University-wide Staff Awards
The 2008 Kidder Award
Enthusiastic. Dependable. Compassionate.
These words, offered by colleagues and students, honor Shannon Marthouse for her dedication to fostering understanding and advancing opportunities for those whose sexual orientation, gender identity, or expression differ from the majority.
As a leader of the Diversity Team, she helps attract, recruit, and retain a diverse community of students, faculty, and staff. Through her involvement with the Colleagues Luncheon, she provides a venue for networking and professional development. And recently, through her leadership on the Diversity Mural Project, she created an educational forum to explore multicultural backgrounds and experience.
"I do this work because I believe in equity and social justice. And I do this work because I like the complexity of it. And I like that it is work we have to do with our heads and our hearts… I have a responsibility to this University to create a safe and welcoming place for everyone to learn and grow,” Marthouse says.
The 2008 Social Justice Award & The 2008 President's Excellence Through Diversity Award
For Richard Haynes, promoting social justice and advancing diversity begin with these key words: message, insight, passion, and mentor.
The message is for all students: higher education is a must.
Haynes shares his message by becoming a mentor to the students he meets. His ability to connect with students and the UNH community alike is unmatched, and his insight has touched many. One colleague, Vilmarie Sanchez, said, “Last January I visited Health Careers Academy, a high school on the campus of Northeastern University, and heard firsthand from students and the guidance counselor about the impact of Richard Haynes.” During high school visits, Haynes speaks with the entire student body and Sanchez witnessed the impression left by Haynes’ passion. “I spoke with some very excited young students, waiting to hear about their acceptance to UNH. The connection was Richard. I found myself thinking, these students are building for their future and the world’s future and here they are inspired by the very same man who touched my soul. That is not coincidence—that is serendipity.”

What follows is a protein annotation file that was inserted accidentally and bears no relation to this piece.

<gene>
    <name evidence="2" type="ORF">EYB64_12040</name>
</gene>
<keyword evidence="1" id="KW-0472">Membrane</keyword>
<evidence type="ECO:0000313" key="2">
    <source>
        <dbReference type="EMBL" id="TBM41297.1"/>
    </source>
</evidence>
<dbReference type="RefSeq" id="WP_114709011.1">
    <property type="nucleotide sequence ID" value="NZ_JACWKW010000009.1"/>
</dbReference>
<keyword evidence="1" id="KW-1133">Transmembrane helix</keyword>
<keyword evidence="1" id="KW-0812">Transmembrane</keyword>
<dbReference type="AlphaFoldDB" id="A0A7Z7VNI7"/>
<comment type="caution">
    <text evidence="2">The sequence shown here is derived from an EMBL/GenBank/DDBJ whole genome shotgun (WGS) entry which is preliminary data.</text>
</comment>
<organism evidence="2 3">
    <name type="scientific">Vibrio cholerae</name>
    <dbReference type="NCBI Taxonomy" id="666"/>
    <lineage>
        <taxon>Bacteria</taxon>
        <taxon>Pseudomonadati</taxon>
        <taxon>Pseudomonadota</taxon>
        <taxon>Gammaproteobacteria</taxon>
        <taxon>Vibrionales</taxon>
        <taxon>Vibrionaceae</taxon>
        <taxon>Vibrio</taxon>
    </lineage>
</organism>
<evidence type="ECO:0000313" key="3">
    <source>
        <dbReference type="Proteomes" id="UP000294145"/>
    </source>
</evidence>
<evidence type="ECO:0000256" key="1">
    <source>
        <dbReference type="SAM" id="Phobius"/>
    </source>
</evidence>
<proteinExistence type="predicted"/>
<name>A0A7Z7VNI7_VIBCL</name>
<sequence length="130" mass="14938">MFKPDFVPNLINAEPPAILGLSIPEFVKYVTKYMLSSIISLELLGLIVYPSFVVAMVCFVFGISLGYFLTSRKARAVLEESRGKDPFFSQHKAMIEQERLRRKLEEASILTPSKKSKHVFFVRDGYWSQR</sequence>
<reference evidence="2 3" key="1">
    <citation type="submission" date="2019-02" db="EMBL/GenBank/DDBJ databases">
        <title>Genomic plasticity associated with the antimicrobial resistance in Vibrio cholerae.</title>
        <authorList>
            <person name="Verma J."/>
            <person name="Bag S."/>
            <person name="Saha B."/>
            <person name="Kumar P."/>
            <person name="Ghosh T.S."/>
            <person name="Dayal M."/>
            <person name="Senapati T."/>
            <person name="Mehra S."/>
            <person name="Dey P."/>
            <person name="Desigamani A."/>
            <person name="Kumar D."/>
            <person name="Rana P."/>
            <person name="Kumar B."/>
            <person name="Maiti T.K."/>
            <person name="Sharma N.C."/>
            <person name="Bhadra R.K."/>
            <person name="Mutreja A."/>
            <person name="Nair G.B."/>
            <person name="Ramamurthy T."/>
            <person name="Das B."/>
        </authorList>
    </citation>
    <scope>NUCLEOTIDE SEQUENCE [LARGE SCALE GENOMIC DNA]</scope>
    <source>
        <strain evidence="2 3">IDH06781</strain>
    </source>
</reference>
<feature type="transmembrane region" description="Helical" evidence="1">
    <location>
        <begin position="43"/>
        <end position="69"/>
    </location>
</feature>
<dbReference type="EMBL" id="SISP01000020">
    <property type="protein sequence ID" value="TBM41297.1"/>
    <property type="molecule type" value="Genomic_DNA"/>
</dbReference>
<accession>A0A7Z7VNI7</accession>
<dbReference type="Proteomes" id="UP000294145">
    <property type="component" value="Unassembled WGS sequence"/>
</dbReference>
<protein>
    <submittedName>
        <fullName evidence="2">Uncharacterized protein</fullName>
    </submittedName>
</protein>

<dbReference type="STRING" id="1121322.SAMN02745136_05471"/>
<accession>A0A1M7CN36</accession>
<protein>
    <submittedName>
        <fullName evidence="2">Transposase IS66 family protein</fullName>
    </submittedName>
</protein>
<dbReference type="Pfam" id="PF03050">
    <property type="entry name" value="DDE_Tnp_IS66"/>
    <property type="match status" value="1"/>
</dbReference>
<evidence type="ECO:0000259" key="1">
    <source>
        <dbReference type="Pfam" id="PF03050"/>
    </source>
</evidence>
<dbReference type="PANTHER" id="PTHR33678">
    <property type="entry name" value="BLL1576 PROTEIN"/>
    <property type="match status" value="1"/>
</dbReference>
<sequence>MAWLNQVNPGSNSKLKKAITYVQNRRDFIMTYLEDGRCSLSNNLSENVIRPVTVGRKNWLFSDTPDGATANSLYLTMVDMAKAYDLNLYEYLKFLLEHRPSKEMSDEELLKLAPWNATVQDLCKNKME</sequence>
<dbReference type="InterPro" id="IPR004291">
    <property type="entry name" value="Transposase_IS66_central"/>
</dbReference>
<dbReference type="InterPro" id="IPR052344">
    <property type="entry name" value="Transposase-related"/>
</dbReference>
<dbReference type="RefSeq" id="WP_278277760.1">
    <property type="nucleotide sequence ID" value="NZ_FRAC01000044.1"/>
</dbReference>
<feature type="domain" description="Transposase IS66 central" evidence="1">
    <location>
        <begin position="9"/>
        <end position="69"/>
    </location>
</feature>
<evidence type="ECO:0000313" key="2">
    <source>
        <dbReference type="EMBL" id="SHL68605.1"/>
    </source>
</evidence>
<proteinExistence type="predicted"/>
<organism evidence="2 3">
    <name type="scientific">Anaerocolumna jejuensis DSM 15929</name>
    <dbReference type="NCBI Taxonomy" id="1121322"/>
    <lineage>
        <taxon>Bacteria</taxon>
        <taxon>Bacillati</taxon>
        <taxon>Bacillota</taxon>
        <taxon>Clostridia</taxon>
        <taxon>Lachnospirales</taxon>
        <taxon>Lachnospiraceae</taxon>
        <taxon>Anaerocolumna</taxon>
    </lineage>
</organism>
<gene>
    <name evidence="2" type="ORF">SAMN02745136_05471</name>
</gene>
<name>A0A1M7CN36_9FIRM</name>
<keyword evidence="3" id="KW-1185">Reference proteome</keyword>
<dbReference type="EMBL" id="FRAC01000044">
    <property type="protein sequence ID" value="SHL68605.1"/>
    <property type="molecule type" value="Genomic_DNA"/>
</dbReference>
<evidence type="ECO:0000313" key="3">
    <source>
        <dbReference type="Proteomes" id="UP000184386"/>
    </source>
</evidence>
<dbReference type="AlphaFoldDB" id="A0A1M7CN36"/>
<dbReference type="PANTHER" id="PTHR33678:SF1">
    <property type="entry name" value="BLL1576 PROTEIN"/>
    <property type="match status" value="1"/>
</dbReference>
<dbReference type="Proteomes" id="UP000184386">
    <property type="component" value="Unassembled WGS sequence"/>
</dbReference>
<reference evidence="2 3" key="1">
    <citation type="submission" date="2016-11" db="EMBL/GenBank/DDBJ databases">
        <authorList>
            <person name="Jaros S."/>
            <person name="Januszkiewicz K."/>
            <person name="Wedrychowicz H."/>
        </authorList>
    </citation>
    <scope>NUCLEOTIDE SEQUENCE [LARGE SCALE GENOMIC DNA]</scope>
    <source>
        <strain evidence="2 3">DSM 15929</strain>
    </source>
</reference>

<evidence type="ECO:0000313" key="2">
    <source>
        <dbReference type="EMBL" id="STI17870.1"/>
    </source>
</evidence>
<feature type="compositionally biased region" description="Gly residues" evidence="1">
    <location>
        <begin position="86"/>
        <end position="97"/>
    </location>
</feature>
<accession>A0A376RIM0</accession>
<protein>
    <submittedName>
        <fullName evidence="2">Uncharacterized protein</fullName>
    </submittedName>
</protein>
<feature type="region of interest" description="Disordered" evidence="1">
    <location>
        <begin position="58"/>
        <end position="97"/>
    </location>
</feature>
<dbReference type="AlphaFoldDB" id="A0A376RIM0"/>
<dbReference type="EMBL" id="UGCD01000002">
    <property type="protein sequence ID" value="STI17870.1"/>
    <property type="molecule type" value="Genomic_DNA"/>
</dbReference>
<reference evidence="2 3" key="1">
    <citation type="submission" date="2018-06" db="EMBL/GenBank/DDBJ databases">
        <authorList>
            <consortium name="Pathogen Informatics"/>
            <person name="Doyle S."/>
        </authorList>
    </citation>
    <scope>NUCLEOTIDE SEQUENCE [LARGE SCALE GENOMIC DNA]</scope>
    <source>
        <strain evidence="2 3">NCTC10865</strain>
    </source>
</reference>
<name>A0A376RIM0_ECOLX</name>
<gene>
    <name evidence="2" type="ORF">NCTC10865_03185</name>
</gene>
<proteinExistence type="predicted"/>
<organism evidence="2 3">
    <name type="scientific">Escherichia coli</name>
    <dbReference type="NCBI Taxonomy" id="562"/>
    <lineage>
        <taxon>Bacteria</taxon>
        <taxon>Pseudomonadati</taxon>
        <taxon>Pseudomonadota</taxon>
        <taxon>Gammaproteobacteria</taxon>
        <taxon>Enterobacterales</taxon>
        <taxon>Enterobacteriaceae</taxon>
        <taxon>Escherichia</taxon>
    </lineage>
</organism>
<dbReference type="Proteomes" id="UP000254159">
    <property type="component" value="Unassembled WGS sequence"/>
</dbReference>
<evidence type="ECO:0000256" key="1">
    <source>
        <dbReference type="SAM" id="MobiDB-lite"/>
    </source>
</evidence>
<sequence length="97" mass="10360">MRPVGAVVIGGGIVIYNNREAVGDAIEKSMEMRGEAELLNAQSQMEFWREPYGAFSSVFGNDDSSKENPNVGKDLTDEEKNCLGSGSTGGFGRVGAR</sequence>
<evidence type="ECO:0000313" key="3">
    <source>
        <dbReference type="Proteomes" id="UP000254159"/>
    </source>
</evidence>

Haynes credits his own early mentors with much of his success. Miriam H. Powers, Haynes’ middle school teacher, cultivated his artistic ability and stressed the importance of a college education. After graduating from the High School of Art and Design in New York, Haynes was drafted into the Army but, instead, enlisted into the Air Force during the Vietnam War.
At the end of Haynes’ service, Mrs. Powers was there. “She said, ‘Are you ready now to complete your college education?’” Haynes remembers. “She saw something in me that I could not see in myself; she never gave up on me. I attempt to do the same for everyone I meet.”
The 2008 UNH Women's Commission Stephanie Thomas Staff Award
By traditional measures of coaching excellence, Rachel Rawlinson coached the women’s crew team to a standout season this past year. In its first year as a club sport, Rawlinson’s rowers grabbed third place at the New England Rowing Championships, claiming a medal that had eluded them in their previous five years as a varsity team. Yet Rawlinson is equally humbled by the team’s nomination of her for the Women’s Commission Stephanie Thomas Staff Award.
“They practice twice a day, they’re all great students, and for them to take the time to honor their coach was really awesome,” says Rawlinson. “She really does have women’s values, women’s beliefs at heart,” says Lizzie Lyons, a junior rower who just completed her first year on the team. “Having her as a role model is so encouraging and so amazing.”
Rawlinson, who rowed for UNH as an undergraduate in the 1990s, teaches teamwork and determination. But she also seeks to foster personal responsibility and strong character in her rowers. “I love watching my rowers gain self-esteem and confidence, watching that eye-opening moment when they realize they are using their bodies as tools and not just as hangers for pretty clothes,” she says. “I look at it as my responsibility to help these women become good citizens in the world.”
The 2007 UNH Professional Advising Award
The Whittemore School of Business and Economics is the only UNH college division to centralize undergraduate advising. This means that each year, some 1,700 students - and hundreds of non-WSBE majors hoping to enroll in the school's “in-demand” business courses - turn to three remarkable women to help them attain their dreams.
Gail Stepina, Pam Bishop, and Tamara Rury are the academic advisors in the Undergraduate Programs Office at WSBE. They are often the first WSBE contacts first-year students meet during summer orientation, and among the last they will consult in the hectic weeks leading to graduation. In between orientation and graduation?
"We’re here to guide students as they become drivers in their own growth,” says Stepina, a 14-year veteran of UNH. The trio accomplishes this by helping students take advantage of their precious years at UNH. “Sometimes students drop in ‘looking for a signature’,” muses Bishop, “when what they’re really looking for is a path - something much deeper. Helping them discover their paths is the most rewarding thing we do.”
– David Moore